Minneapolis City Council passes proposal to amend city charter allowing police dept. to be replaced

FILE – In this May 28, 2020 file photo, Minneapolis Mayor Jacob Frey speaks during a news conference in Minneapolis. (Elizabeth Flores/Star Tribune via AP File)

OAN Newsroom
UPDATED 11:05 PM PT — Friday, June 26, 2020

The Minneapolis City Council is advancing plans to dismantle the city’s police department amid protests since the death of George Floyd.

In a unanimous decision Friday, the council passed a proposal to amend the city charter, which would allow the Minneapolis Police Department to be replaced by a Department of Community Safety and Violence Prevention.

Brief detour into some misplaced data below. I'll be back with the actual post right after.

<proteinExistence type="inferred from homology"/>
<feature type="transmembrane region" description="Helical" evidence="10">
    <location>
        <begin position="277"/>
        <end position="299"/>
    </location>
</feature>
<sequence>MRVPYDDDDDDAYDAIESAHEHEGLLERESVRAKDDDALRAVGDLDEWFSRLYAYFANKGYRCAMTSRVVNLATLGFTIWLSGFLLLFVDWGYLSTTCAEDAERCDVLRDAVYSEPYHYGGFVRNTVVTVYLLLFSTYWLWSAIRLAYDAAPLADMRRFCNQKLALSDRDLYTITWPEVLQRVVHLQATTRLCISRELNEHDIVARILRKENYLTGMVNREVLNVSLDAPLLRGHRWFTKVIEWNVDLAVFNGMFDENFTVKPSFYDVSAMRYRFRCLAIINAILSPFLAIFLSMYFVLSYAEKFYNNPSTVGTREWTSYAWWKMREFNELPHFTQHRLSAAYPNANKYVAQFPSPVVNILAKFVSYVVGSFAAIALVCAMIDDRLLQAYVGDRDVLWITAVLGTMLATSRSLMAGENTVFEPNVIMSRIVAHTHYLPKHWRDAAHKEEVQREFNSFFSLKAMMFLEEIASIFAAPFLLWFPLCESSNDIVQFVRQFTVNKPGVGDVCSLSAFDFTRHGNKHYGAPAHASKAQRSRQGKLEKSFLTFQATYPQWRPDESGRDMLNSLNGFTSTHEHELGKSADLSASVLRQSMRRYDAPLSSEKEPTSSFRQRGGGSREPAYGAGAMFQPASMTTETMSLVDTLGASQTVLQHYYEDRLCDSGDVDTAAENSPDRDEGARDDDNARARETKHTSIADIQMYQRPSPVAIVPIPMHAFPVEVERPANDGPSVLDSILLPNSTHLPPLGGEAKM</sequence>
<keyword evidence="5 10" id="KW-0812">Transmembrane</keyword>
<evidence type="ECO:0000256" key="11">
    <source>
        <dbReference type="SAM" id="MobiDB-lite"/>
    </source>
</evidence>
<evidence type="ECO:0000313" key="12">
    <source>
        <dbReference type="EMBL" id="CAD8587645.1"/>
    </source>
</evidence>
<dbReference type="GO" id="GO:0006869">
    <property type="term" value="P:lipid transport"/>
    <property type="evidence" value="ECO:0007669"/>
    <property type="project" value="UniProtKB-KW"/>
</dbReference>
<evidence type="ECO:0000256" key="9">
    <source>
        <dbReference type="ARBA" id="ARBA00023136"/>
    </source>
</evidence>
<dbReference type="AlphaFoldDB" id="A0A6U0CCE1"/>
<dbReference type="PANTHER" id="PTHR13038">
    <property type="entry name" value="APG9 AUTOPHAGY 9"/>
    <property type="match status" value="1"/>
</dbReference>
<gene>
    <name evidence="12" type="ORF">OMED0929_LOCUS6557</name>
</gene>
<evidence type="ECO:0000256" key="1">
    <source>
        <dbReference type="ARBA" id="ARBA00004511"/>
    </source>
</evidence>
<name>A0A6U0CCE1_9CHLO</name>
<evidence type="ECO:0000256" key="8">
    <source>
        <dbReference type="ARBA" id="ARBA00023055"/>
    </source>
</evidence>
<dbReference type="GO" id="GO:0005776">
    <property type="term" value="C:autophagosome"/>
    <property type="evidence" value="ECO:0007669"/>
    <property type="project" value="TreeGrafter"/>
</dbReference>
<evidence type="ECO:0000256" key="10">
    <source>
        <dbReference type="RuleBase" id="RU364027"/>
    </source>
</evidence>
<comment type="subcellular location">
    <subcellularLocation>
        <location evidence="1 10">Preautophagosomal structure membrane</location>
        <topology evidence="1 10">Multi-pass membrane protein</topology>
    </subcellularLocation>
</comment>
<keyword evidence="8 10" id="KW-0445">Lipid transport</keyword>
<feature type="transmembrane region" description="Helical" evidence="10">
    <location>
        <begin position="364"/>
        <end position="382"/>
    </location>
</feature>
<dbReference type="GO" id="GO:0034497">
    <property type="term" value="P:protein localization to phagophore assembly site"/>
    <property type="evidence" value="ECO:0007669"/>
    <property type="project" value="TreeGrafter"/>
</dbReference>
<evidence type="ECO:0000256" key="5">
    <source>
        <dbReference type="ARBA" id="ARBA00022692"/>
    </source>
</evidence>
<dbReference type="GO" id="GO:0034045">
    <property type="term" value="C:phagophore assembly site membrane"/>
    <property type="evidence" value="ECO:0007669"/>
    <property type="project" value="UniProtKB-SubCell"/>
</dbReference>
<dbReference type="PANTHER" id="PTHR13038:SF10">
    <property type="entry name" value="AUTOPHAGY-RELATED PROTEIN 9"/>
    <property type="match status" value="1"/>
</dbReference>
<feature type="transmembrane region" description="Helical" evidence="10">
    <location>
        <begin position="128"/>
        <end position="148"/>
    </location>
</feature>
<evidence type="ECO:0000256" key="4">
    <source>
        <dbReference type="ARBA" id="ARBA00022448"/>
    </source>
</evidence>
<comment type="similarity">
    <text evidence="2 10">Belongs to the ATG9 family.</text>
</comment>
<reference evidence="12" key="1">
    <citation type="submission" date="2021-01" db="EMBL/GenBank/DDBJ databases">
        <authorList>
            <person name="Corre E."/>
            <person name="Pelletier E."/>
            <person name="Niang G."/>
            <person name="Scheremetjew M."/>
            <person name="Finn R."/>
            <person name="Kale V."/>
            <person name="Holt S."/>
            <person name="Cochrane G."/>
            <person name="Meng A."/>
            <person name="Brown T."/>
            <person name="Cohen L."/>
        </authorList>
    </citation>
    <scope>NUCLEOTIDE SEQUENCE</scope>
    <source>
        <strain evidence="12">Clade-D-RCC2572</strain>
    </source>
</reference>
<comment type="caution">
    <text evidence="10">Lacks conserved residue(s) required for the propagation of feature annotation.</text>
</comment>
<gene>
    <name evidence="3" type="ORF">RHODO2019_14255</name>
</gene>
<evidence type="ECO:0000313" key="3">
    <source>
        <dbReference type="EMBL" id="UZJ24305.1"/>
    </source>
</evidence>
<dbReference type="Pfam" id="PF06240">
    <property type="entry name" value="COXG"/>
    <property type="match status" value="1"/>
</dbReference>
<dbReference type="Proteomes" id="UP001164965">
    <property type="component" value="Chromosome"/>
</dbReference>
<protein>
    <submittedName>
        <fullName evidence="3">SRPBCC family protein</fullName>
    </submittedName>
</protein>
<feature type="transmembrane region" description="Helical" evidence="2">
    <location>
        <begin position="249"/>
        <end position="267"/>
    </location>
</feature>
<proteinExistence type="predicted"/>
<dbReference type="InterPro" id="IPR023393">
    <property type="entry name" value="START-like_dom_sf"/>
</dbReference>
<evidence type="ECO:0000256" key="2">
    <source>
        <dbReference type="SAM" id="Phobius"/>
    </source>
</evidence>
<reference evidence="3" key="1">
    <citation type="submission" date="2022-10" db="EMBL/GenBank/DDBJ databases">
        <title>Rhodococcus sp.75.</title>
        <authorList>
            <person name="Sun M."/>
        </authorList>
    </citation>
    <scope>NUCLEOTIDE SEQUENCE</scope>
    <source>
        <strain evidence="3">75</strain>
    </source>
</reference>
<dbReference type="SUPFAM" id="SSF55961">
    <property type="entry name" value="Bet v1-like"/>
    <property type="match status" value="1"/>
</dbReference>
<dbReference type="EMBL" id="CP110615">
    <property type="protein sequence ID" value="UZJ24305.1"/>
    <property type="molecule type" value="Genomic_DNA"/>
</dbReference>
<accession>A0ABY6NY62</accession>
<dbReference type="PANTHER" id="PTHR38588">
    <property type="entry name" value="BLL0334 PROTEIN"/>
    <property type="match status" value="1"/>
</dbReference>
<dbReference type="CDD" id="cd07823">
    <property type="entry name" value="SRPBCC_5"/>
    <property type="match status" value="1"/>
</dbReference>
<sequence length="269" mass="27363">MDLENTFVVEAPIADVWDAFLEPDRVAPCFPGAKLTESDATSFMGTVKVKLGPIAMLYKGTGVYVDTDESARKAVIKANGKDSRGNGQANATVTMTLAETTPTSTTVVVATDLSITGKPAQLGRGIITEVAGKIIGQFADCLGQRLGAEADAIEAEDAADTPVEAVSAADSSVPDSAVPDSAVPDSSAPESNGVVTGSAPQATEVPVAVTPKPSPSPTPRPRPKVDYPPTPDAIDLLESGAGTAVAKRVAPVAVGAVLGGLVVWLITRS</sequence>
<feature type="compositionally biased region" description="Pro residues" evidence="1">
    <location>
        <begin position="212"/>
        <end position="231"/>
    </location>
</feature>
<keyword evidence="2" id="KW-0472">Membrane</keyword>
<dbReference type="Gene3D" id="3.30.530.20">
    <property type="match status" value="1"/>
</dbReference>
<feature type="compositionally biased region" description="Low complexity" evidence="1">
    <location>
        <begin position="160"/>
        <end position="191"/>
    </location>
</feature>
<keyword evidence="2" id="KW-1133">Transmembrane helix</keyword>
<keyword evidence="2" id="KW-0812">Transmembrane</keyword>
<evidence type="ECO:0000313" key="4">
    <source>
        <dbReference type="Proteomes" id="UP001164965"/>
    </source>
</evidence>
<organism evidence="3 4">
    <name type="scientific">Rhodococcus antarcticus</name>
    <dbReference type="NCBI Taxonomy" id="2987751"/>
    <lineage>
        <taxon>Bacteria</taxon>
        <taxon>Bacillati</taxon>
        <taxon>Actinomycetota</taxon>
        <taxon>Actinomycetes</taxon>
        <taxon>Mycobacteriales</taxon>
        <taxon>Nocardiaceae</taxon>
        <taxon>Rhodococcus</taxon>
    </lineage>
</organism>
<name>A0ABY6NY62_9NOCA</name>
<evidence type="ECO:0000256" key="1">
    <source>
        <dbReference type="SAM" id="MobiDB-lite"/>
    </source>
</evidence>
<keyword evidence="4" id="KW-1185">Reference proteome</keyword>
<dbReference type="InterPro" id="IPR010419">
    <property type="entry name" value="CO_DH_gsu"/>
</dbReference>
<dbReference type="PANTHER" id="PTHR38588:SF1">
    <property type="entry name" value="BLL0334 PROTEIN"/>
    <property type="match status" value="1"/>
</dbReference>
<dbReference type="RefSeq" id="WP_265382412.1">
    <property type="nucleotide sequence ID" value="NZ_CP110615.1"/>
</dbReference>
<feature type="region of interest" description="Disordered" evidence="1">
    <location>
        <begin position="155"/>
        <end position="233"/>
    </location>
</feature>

According to a draft of this amendment, the agency would focus on a “public health approach” that requires it to be led by someone with “non-law enforcement experience in community safety services.”

Members said they know this proposal is not the change people are asking for, but noted it’s a step in the right direction.

“This is the precondition to the change that people are asking for,” said Steve Fletcher, Minneapolis City Council member. “It’s a way of reducing the barriers that have prevented previous councils and previous mayors and previous community efforts from succeeding in creating the change that we need.”

The process of dismantling the Minneapolis Police Department is expected to face “significant bureaucratic obstacles” before it’s able to make the November ballot.

RELATED: Minneapolis mayor booed by crowd for refusal to defund police

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Amber Coakley
Author: Amber Coakley

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